In March 2017, AMP Capital adopted an ethical decision-making framework across its entire portfolio and became one of the largest fund managers in Australia to divest from companies that manufacture tobacco and controversial weapons.

Devising and implementing the framework was a long and complex exercise. Speaking recently at the Responsible Investment Association of Australasia’s annual conference, held in Sydney, November 15-16, 2017, AMP Capital head of environmental, social and governance (ESG), Adam Kirkman, outlined how the fund got there.

The process began in 2014, when the company recognised that ethical dilemmas were increasingly arising and funds were being held to account.

The framework was devised in accordance with section 601FC(1)(c) of the Corporations Act, which states that funds must act in the best interests of members.

“In carrying out [its] duties, the responsible entity must exercise a degree of care and diligence that a reasonable person would typically exercise if they were in that position,” Kirkman said.

A broader notion of ‘best interests’

Australian Ethical managing director Phil Vernon said funds are often discouraged from adopting ethical frameworks due to the mistaken idea that operating in members’ best interests refers only to financial interest.

“It’s that myth that prevents a lot of funds from taking action,” he said.

As AMP Capital started to challenge the thinking around best interests fiduciary duties, it began to ask itself what actions were acceptable in the pursuit of returns. It decided that funds are not just neutral ciphers through which capital flows, and that there are circumstances where it’s not defensible to invest in an activity, even if it’s legal and commercially viable.

“We came to realise that as a commercial organisation that works in a competitive business environment, we have a right to determine the terms and conditions under which we offer loans,” Kirkman said.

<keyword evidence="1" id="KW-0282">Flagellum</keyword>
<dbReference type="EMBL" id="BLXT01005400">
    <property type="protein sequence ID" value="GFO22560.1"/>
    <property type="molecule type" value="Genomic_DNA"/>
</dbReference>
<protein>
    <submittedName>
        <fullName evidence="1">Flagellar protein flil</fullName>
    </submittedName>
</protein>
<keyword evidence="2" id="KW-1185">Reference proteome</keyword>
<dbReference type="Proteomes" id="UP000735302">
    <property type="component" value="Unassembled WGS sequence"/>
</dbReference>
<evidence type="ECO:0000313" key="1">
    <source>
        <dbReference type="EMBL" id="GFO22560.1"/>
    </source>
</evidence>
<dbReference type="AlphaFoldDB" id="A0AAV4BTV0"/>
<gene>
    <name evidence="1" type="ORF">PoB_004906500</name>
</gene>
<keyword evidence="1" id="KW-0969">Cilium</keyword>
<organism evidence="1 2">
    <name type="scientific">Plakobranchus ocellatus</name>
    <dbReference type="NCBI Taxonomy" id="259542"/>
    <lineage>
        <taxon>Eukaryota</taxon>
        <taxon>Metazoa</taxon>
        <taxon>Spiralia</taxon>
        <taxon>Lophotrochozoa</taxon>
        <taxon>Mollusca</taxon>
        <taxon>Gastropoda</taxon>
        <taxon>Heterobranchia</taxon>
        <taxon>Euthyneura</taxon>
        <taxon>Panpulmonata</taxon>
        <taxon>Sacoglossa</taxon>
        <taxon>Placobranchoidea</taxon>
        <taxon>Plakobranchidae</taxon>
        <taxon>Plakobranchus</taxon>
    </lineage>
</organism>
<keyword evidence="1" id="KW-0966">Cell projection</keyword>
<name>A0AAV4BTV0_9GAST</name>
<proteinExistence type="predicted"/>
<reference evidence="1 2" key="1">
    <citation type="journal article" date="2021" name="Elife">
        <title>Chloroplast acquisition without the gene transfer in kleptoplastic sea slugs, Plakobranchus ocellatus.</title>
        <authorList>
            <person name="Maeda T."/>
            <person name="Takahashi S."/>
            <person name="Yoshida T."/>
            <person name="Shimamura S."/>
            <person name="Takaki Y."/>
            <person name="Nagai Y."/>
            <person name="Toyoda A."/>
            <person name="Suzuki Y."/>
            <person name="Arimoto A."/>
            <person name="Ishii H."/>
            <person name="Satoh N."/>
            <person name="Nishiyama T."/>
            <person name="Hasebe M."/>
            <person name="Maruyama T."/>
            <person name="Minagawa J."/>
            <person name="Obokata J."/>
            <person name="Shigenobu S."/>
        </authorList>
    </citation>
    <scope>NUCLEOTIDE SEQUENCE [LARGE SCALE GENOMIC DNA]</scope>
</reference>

The company wanted a framework that would help it resolve ethical issues on an ongoing basis. “This is quite tactical and strategic because it means that we’re not just responding to things on an ad-hoc basis anytime we get flooded with a social media campaign,” Kirkman said.

The work was led by the ESG team and developed in consultation with the board, the investment community, key institutional clients and a panel of experts in business ethics. Anchored in AMP Capital’s existing ESG philosophy, the team introduced key principles that it would uphold as an organisation and apply as key determining factors in its decision-making.

The first principle is the right of individuals to respect, which affirms the intrinsic dignity of all people and ensures that human beings are not treated merely as a means to an end. The second principle considers whether a company provides a product or service that has a benefit to society or can be used without causing harm to others.

Putting it into place

Once AMP Capital decided on the framework, implementation took time.

“For a business that runs over 400 funds, and has a stable of over 50 external fund managers, it’s been a massive exercise,” Kirkman said.

The first step was to construct an equities and fixed-income exclusion list. The next involved a massive forensic accounting exercise to account for every dollar invested across the organisation. Then came the outreach to external fund managers to ensure they had experience running this type of mandate. The fund also spoke to institutional clients and surveyed an AMP customer panel of more than 2000 retail super members.

“That gave us confidence that we were heading in the right direction,” Kirkman said.

Recognising that attitudes often change well in advance of the law, AMP Capital now continually scans the horizon, takes societal changes into account and passes them through the its decision-making framework.

“In exceptional circumstances, we as an organisation may make the decision to exclude a company purely, on an ongoing basis,” purely for ethical reasons, Kirkman said. That’s what it did with manufacturers of tobacco and controversial weapons.

On the whole, the process was an overwhelmingly positive journey for the AMP Group, said Kirkman, who emphasised that a desire to act in the best interests of members was central to the process.

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